I’ve honestly never been a fan of the Hawks. To me they’ve always been one of those teams that I hope does well – if only because I’m from Georgia – but in the back of my mind (or the front – wherever common sense is located) I knew they wouldn’t.
My belief in the Hawks organization faded in the summer of 2010 when the decision was made to sign Joe Johnson to a six-year $119 million dollar deal. July 1, 2010 Yahoo! Sports reported the deal, and this was the headline: ‘Joe Johnson to sign a ridiculous contract.’
For the life of me I couldn’t figure out why they wouldn’t pay Amare Stoudemire that money, move him to center and finally allow Al Horford to flourish at his true position of power forward. But they didn’t. They signed Johnson to that toxic contract and were stuck as a middle-of-the-road team for years.
Then, in 2012 the Hawks front office made its biggest and best acquisition since acquiring the Human Highlight Reel when they brought on Danny Ferry as GM. He found a way to trade Johnson’s ridiculous contract. He’s been able to draft and sign good players to fill holes where needed, and he’s giving the Hawks an identity quite similar to the Spurs.
This year without Al Horford, the Hawks took the Pacers to seven games before falling in the first round of the playoffs. This summer in free agency could be big for Atlanta. It could quite possibly push them into the upper echelon of the East.
Here are some of the acquisitions that could make a huge difference for Atlanta.
Obviously Love would be a great addition to any team, but Atlanta is one of the best fits available. The East is anemic in competition and Love could vault the Hawks into being top two in the conference if acquired. It also makes sense because the Hawks have the pieces to move that should satisfy Minnesota. A deal packaged around Paul Milsap or Teague (possibly both), a couple young players and a couple future first rounders is a good price to pay for Love. The deal would probably land Kevin Martin in Atlanta, both Love and Martin fit Hawks head coach Mike Budenholzer’s system of offense built on spacing. Their additions could do wonders for the Hawks offensively, not so much on the defensive end but I’ll leave Bud to work that out. The Hawks should do their best not to include Teague, but if you have to pull that trigger then do it. Atlanta still has promising young guard Dennis Schroeder to fill the void. All in all, a starting lineup of Teague, Korver, Sefolosha, Love and Horford should strike fear in the strongest teams in the league.
As mentioned above, Bud’s system thrives on spacing and Luol Deng could help with that. In a situation where he isn’t the first or second option, we could see Deng continue to put up all-star numbers. Deng, 29, averaged 16 a game last season. Deng would, also improve the Hawks need for defense at the wing position, a reason for the team signing Sefolosha to a three-year deal. Pairing the two together allows ATL to keep the floor spaced and be tenacious on defense. It also provides balance when Korver plays. Pairing Korver with either Deng or Sefolosha will allow the Hawks to hide Korver on defense. Deng could also play as a stretch-four in small-ball lineups next to Horford. He’s a good acquisition if the Hawks can get him to sign at $10 million per for about three years.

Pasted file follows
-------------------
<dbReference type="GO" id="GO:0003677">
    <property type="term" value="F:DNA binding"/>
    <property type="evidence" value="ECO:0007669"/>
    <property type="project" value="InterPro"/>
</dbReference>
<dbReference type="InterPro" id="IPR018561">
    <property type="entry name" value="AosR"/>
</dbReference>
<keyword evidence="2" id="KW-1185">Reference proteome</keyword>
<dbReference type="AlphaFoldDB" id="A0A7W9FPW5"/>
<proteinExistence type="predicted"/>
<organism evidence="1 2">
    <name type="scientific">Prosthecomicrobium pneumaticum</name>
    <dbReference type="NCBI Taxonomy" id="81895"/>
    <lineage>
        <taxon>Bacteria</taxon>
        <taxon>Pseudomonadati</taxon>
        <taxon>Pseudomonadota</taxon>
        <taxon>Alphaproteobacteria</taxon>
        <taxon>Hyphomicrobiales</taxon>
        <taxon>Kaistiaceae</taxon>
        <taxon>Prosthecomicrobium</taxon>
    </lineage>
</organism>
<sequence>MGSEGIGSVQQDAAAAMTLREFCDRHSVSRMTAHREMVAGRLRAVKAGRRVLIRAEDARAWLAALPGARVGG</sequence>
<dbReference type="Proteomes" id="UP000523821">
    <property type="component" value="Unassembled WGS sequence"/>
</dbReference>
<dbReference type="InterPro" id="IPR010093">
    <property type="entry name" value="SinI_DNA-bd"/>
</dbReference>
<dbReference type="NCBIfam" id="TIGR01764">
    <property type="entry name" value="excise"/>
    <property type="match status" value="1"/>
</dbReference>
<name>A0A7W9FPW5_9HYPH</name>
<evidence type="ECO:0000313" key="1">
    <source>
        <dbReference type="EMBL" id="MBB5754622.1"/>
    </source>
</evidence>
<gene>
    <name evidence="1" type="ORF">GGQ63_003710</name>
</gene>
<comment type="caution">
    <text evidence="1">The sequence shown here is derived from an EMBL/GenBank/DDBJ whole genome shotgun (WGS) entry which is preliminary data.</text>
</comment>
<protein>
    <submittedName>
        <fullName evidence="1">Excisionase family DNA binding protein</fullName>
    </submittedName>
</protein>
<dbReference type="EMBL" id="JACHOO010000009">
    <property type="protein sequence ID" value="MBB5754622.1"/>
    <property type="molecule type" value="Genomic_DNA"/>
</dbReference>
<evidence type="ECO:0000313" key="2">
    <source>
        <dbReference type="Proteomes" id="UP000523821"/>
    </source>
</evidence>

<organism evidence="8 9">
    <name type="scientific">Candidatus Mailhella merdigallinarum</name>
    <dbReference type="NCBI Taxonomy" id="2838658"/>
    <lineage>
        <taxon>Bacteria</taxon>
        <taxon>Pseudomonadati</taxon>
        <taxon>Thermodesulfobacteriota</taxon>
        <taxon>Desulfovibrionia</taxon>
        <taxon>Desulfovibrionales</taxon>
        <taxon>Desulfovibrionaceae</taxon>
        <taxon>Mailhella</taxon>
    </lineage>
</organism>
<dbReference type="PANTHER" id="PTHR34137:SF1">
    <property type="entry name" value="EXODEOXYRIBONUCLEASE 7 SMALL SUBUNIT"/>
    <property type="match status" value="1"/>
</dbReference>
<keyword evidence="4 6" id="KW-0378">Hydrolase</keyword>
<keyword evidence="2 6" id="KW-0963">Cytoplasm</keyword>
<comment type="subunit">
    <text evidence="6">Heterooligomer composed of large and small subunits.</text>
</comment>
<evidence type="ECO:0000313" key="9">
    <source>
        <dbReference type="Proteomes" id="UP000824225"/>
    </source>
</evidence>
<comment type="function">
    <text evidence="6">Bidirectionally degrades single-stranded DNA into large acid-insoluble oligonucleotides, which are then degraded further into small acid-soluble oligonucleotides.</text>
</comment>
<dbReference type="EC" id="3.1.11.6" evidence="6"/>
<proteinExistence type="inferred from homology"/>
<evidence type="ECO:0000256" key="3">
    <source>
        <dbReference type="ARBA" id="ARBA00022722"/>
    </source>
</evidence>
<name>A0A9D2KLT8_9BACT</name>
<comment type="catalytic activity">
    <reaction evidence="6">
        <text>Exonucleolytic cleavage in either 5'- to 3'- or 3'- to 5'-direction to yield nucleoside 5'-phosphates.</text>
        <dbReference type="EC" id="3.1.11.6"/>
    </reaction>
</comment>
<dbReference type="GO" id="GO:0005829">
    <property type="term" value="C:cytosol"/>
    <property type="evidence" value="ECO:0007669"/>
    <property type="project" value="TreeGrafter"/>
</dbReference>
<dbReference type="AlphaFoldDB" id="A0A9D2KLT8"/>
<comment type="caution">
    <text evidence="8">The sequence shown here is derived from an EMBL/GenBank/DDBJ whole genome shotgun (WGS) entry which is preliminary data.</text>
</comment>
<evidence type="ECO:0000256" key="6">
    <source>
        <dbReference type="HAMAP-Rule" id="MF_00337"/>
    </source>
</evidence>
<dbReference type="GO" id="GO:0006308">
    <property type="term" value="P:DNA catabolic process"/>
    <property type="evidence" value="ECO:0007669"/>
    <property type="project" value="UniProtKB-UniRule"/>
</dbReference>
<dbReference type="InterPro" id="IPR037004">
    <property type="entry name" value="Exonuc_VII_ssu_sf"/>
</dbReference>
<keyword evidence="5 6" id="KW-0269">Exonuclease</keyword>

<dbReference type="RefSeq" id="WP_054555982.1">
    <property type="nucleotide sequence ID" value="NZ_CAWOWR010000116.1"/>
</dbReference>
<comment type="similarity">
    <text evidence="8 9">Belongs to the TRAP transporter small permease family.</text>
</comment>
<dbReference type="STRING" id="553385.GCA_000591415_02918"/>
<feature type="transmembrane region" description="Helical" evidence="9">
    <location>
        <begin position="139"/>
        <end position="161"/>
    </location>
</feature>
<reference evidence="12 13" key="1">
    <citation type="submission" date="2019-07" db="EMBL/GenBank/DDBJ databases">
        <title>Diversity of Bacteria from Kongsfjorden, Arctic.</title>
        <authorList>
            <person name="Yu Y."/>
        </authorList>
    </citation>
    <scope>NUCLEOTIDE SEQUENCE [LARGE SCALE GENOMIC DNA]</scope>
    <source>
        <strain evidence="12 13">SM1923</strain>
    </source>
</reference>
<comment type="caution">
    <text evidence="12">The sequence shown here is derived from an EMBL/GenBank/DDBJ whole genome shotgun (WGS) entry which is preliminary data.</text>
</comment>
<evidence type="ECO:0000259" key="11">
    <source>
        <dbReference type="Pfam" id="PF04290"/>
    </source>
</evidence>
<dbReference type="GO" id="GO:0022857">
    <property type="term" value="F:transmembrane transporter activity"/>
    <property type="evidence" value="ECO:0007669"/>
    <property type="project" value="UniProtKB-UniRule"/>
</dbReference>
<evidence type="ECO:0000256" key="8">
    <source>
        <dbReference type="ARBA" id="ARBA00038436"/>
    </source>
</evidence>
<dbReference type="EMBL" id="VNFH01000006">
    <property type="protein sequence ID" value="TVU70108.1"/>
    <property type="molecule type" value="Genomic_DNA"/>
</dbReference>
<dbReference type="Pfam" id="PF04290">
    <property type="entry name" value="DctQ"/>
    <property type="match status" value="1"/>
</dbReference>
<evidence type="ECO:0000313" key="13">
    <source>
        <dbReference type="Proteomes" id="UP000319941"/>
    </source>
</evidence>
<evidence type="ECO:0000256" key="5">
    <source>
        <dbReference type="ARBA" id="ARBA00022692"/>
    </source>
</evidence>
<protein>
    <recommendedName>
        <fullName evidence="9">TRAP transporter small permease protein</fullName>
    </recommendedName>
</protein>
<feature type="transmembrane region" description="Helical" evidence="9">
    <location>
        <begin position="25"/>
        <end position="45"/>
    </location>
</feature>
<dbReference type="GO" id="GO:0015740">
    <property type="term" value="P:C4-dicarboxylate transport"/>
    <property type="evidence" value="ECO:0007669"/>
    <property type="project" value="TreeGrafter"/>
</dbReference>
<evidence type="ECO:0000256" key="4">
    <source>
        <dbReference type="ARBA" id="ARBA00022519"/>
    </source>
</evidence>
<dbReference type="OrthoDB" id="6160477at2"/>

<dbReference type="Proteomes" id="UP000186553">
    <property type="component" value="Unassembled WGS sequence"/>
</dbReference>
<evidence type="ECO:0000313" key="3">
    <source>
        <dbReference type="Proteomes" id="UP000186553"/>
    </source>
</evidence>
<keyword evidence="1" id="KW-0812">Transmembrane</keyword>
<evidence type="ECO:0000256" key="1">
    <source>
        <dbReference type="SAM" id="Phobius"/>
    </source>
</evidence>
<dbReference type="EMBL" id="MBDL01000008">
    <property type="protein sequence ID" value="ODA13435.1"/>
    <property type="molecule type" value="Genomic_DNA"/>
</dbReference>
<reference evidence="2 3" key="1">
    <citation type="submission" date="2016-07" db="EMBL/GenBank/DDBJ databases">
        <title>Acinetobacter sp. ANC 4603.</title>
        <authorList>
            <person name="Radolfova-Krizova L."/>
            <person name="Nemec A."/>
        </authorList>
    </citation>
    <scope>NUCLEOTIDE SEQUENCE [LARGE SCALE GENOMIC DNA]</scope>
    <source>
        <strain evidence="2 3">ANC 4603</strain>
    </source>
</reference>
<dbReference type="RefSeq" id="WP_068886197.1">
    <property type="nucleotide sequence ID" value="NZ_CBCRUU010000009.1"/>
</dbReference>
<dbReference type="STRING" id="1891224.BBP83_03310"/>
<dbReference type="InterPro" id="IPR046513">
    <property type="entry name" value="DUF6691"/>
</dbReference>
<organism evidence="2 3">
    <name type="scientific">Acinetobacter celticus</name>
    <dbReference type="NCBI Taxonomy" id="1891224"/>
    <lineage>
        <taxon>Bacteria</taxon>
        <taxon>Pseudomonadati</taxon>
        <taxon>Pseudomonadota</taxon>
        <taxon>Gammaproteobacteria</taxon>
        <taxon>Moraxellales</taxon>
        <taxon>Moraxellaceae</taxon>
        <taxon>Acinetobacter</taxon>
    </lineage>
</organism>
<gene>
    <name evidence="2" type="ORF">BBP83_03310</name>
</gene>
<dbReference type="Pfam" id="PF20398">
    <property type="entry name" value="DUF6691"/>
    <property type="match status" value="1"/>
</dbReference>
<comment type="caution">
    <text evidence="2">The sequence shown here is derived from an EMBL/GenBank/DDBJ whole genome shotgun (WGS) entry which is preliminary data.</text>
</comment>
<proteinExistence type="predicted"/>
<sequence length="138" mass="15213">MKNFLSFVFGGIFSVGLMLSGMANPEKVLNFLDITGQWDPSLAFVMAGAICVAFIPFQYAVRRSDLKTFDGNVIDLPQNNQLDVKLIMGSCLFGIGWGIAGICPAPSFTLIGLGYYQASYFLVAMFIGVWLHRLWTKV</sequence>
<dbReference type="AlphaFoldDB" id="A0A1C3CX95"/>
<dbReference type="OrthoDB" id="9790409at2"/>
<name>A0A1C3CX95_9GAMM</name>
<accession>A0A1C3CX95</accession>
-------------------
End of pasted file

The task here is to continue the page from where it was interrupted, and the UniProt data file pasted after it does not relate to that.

When the Hawks traded Johnson, they never were able to replace his production at the two spot. Stephenson can do that and more (plus you won’t have to pay him $20 mill a year). Stephenson led the league in triple-doubles last season and was arguably the biggest all-star snub of the season. Yes, he plays a little out of control at times and he can be unpredictable with his antics. These are his strengths and his weaknesses. There aren't many other two-guards who can affect the game in as many ways as Stephenson can. As far as his attitude is concerned, he wants to win, whether he pushes his teammates’ buttons too much or not depends on his environment. Bud can provide the leadership that Pacers’ coach Frank Vogel couldn’t and Stephenson could be the best value buy of this free agency – he’s still getting better. Stephenson wants $10 million per year. He’s already reportedly rejected a five-year $44 million deal according to CBS Sports. The Hawks have about $12 million in cap space, so giving Stephenson exactly what he wants could be the perfect fit.
Swaggy P had a good year with the Lakers, benefitting from Mike D’antoni’s seven seconds or less offensive system. Keeping with our theme of needing a two-guard, Young provides Atlanta with yet another capable three-point shooter and a guy who is capable of playing solid defense (e.g. his defense against Lebron in the third quarter of the Lakers/Heat game on Christmas last year). Yes, at times he can take shots that make you wonder if he thinks he’s playing an actual NBA game or just goofin’ around on 2K. His shot selection, however, shouldn’t prove to be a huge problem as long as the Hawks are willing to take the good with the bad. And with Young, usually there’s more good than bad.
If it weren’t for Horford’s injury this season, who knows what the Hawks could have done in the East.
It’s 2014, the Hawks have a brilliant GM in Ferry and finally – after years of making the wrong moves – they’re a player or two away from being in the Eastern Conference Finals.